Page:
A real change from the other tracks. Nice groove after the first part and not rushed at all. Almost Wakemanish. Is there such a word!?!?!?!? Great touch on the synths (Wakeman and Geoff Downes in the one track - good stuff!!!). Beautiful melding of electronic and acoustic overlays which is as good as 'Tumbleweed' [from Affini Logue]. One of the better instrumental tracks of 2004.
6. Final Affinity
Great start into a weirder section that gets a bit experimental but not 'over the top'. Disguising the vocal doesn't help (unfortunately) but the instrumental section after is a buzz - loved the guitar sound-a-like and the overlaying of sounds and bass work. The middle section seems to flow effortly from guitar to keys... But it's a long track and then the organ starts (same from Saint Augustus???) which leads into an almost early 'Journey to the Centre of the Earth' feel and into a great improv section. Then there is the light synths flowing over the top of a great groove and even better mid section.
By this time I want to listen again and again and again.
- Russell Hammond, Australia
First album of the North American multi-instrumentalist Ellsworth [Hall].
If we guided ourselves by the beginning of the disc we would say that we are before the presence of another progressive album, in this opportunity melodic, but progressive to the aim.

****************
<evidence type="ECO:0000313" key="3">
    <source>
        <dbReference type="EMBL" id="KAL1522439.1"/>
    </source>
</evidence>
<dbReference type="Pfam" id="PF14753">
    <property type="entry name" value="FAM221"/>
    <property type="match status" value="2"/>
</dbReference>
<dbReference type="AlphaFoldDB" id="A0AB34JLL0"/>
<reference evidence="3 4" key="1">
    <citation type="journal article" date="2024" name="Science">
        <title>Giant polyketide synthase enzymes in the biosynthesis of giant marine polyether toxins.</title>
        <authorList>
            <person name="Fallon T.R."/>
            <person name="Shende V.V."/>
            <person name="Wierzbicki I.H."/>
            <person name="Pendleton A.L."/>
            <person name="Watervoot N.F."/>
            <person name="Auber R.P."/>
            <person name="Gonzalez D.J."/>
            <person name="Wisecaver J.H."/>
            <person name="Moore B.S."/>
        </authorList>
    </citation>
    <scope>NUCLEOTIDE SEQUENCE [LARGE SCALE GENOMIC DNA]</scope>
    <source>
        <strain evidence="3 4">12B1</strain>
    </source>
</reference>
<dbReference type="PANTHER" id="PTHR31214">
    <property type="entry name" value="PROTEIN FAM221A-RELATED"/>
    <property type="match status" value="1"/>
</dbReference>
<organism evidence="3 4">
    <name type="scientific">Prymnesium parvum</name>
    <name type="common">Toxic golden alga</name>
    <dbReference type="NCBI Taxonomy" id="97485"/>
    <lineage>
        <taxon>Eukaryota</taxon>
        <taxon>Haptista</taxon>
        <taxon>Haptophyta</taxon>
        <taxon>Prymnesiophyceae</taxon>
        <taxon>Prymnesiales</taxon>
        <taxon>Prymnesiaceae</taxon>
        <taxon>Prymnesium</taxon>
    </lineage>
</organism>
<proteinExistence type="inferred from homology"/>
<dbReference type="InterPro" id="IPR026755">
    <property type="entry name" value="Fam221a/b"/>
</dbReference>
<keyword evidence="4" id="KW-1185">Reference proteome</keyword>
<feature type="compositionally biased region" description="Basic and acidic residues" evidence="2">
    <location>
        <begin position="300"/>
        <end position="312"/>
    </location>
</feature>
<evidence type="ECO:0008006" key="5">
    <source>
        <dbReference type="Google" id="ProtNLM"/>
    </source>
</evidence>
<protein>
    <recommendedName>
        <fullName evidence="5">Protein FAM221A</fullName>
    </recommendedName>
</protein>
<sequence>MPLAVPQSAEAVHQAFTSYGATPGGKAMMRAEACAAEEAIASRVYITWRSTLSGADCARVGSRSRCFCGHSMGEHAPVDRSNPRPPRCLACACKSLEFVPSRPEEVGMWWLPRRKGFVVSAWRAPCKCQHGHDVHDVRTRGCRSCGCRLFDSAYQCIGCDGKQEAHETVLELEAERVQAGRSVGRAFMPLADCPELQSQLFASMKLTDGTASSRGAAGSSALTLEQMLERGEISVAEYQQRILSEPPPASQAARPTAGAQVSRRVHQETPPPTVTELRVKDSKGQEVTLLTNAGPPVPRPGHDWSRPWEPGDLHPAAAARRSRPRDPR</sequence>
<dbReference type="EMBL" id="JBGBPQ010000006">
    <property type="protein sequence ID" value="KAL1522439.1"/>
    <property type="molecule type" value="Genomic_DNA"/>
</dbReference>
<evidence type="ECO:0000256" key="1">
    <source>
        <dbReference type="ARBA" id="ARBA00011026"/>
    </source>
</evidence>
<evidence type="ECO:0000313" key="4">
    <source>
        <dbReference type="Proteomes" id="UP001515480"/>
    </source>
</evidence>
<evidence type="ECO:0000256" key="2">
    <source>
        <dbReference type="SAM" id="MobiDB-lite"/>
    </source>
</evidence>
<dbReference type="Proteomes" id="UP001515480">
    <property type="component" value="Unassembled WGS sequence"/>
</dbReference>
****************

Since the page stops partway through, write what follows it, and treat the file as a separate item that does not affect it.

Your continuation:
"Tie and Handkerchief" is a typical fusion of keyboards, synthesizers and electronic drums.
The second subject, "Saint Augustus", repeats the formula, loaded with keyboards of all types and traditional sounds very connected to Marillion. (Very good subject also, with melodies that stick to you from the first listening).
Nevertheless, from here, the album gives a turn of 180° to excellent ballads of piano like "Hubris", "Portal" and "Djibouti", accompanied by the melosa voice, in the best style of Ian [sic] Anderson of Yes; the voice being the best thing.
The end arrives next with "Final Affinity", which returns to progressive dyes of the beginning, this time with the inclusion of a variety of synthesizers and instruments as guitar and percussion under an appropriate environmental base for the occasion.
The first work of this American composer is approved, whom at the moment it prefers not to be classified in a particular style, but to follow in multifaceted footpaths.
- Alexis L. Berman for Planeta Rock, Argentina
I find the production excellent and the mix a pleasure. I particularly like "St. Augustus," but then any song that can incorporate the word "exacerbate" has got my vote.
- Robert Brun, Aire Apparent Studio